A TOUCHING STORY, AND BEAUTIFULLY TOLD
I have to say that I thought this book was wonderful. It is the gentle tale of two people who shouldn’t be together by the normal rules of morality and the times. Kate is a young, extremely bright college student who has never had much time for boys. David is a professor at the college she attends. Brilliant but somewhat aloof, he is trapped in a loveless marriage where nobody – not even his children – can see any worth in him. But this is Seattle in the 1950s, and nineteen year olds don’t have affairs with married men in their late forties. Nobody would find that acceptable. And yet, these two find a rare love for each other.
As a reader, you cannot help but begin to wonder what is going to happen. How can this end well? It is difficult to say without adding spoilers. But somehow Rebecca Heath has managed to tell this story in such a way that the sadness and the happiness mingle to just give the reader a sense of satisfaction.
Each chapter begins with the brief extract of a letter from Kate to her mother – but of course, the letters don’t even touch the surface of what is really happening in Kate’s life. There is no way that Kate could tell her mother the truth, but somehow she manages to talk about her life without telling lies, whilst at the same time failing to mention the turbulent emotions she is experiencing.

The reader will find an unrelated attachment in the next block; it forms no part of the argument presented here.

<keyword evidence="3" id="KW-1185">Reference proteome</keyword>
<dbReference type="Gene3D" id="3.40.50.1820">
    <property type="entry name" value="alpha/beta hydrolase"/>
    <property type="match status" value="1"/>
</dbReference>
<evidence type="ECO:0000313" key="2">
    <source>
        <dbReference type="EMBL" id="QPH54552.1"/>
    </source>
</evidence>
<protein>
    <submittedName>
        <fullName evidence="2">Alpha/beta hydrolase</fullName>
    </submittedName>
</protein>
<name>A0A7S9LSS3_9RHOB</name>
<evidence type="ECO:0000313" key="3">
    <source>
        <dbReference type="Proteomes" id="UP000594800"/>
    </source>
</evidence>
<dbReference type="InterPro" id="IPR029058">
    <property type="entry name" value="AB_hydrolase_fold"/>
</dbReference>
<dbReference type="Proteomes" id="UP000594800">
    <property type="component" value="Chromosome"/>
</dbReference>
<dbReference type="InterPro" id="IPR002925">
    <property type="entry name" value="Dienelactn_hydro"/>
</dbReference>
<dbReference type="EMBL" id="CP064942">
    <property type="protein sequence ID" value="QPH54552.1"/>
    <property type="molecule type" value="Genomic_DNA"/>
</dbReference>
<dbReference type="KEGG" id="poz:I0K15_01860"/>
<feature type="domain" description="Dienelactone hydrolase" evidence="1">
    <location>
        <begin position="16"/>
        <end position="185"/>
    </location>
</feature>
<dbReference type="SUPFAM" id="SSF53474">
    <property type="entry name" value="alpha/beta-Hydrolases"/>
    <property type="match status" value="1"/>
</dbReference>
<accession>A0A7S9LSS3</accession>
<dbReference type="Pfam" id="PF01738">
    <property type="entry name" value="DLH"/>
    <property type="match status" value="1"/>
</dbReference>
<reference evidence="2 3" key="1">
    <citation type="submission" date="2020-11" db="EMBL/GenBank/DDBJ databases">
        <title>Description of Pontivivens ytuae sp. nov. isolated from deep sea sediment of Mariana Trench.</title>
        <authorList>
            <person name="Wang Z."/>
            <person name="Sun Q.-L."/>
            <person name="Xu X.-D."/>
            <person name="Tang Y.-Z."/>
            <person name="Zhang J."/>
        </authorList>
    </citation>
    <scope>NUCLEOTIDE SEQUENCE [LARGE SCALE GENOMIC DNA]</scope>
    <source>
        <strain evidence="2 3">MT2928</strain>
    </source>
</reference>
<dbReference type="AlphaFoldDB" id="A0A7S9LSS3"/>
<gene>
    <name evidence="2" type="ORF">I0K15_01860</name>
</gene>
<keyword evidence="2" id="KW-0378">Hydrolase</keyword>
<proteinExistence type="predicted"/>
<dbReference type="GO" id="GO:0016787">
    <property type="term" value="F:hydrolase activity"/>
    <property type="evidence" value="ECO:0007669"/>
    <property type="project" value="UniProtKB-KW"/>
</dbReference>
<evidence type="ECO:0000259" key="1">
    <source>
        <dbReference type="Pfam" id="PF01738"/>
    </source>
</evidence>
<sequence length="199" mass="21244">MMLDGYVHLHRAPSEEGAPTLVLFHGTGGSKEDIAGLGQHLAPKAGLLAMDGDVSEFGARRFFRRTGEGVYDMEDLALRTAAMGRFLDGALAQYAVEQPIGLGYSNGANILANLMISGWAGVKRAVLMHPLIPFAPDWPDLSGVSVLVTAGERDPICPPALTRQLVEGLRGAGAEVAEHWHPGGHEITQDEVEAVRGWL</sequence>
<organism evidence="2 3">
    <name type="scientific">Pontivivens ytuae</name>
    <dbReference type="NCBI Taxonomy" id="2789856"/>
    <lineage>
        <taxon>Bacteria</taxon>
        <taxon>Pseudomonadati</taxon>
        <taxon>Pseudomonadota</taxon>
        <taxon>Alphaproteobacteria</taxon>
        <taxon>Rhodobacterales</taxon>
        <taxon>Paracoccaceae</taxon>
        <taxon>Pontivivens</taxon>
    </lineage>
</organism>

I would say this is not a romantic novel. It’s a well-written true love story. For me there is a distinction. This book has none of the hallmarks of traditional romantic fiction, and doesn’t attempt to put a rosy glow on life and the lovers. It’s about real people, experiencing emotions that may not be right, but can’t be avoided. It is a book for people who have been in love themselves, who will recognise the emotions that shine through in the writing.
I haven’t broken this book into sections for this review – it didn’t lend itself to that. The pace is slow, but intentionally so. That is part of its charm.